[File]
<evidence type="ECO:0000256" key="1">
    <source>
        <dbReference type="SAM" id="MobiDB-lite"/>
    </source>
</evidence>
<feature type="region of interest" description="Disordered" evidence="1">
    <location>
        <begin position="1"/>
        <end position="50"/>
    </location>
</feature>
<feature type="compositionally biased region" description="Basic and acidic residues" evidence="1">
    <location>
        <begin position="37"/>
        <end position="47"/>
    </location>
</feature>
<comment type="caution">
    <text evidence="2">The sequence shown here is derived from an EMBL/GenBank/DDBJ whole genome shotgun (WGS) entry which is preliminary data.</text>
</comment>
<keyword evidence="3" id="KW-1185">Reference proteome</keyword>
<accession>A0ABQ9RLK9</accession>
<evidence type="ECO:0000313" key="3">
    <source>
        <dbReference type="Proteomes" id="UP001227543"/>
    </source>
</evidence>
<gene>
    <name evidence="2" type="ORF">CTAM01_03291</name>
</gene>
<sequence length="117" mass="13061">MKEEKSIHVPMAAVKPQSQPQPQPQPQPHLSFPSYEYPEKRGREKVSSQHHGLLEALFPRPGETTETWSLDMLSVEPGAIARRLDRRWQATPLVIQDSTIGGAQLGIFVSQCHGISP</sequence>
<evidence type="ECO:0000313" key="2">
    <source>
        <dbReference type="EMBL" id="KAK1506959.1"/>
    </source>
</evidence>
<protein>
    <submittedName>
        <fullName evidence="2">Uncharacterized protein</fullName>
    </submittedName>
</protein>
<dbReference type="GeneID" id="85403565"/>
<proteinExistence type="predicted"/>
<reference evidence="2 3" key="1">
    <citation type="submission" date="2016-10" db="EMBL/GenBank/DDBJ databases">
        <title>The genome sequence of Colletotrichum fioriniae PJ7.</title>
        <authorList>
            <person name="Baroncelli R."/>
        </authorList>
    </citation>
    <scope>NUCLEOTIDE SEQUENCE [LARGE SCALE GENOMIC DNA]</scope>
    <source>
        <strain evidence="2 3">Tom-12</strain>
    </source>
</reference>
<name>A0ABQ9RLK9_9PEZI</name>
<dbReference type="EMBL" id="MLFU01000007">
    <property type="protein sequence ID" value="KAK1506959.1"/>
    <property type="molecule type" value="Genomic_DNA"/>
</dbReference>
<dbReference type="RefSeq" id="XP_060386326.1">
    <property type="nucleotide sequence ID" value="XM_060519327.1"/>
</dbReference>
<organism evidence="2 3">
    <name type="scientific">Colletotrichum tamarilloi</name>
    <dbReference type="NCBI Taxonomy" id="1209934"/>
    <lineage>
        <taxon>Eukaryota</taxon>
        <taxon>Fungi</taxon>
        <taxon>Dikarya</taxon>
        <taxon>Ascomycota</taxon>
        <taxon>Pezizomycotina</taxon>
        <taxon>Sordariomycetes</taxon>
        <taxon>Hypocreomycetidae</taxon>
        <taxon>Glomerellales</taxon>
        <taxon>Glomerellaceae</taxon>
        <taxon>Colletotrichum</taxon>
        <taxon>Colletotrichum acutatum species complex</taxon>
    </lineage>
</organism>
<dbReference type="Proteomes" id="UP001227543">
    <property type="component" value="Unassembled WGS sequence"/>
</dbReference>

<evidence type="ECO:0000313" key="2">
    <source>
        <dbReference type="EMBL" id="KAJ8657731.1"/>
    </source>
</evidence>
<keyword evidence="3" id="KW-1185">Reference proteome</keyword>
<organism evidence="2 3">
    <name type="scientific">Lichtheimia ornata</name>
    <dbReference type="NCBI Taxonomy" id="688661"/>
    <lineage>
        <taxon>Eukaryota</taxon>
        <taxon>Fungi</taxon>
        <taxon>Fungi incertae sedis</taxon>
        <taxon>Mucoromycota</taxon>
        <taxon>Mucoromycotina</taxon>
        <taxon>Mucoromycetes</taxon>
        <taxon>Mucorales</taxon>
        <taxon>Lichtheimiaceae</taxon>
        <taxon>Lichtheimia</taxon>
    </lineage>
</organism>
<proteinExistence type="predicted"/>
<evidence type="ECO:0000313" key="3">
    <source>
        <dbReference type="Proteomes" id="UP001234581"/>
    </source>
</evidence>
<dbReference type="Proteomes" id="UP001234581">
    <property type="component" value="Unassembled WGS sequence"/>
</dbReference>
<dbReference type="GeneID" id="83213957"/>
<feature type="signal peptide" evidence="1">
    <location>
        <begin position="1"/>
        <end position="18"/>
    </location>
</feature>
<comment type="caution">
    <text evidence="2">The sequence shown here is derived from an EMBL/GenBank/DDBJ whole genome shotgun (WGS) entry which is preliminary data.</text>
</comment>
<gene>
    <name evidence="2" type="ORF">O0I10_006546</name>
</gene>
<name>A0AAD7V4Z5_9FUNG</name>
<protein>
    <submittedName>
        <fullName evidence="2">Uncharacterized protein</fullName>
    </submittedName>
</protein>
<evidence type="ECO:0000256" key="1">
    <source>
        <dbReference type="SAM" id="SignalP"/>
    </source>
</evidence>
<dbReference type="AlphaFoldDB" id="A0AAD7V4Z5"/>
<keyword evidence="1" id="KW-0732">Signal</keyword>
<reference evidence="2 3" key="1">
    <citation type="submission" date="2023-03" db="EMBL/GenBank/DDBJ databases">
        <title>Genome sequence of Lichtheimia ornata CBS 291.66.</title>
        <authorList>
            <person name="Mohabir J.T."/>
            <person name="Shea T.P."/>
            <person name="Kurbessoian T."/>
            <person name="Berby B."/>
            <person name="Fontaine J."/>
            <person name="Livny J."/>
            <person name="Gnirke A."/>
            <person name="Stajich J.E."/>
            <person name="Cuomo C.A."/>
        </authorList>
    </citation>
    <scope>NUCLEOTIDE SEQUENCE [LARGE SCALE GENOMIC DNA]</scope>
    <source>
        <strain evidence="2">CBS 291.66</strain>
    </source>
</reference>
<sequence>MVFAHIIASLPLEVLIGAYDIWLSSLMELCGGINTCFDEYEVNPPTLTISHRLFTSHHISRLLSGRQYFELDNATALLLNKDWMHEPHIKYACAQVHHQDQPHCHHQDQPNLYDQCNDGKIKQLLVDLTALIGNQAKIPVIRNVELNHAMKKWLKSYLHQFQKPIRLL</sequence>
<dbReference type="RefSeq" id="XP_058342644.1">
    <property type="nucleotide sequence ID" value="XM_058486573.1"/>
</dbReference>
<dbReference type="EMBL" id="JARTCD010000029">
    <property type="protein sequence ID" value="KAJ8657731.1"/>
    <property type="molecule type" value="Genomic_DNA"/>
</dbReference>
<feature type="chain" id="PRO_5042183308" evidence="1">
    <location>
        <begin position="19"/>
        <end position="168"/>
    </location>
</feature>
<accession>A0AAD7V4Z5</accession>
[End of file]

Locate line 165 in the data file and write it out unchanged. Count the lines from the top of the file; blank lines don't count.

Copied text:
    <property type="protein sequence ID" value="KAJ8657731.1"/>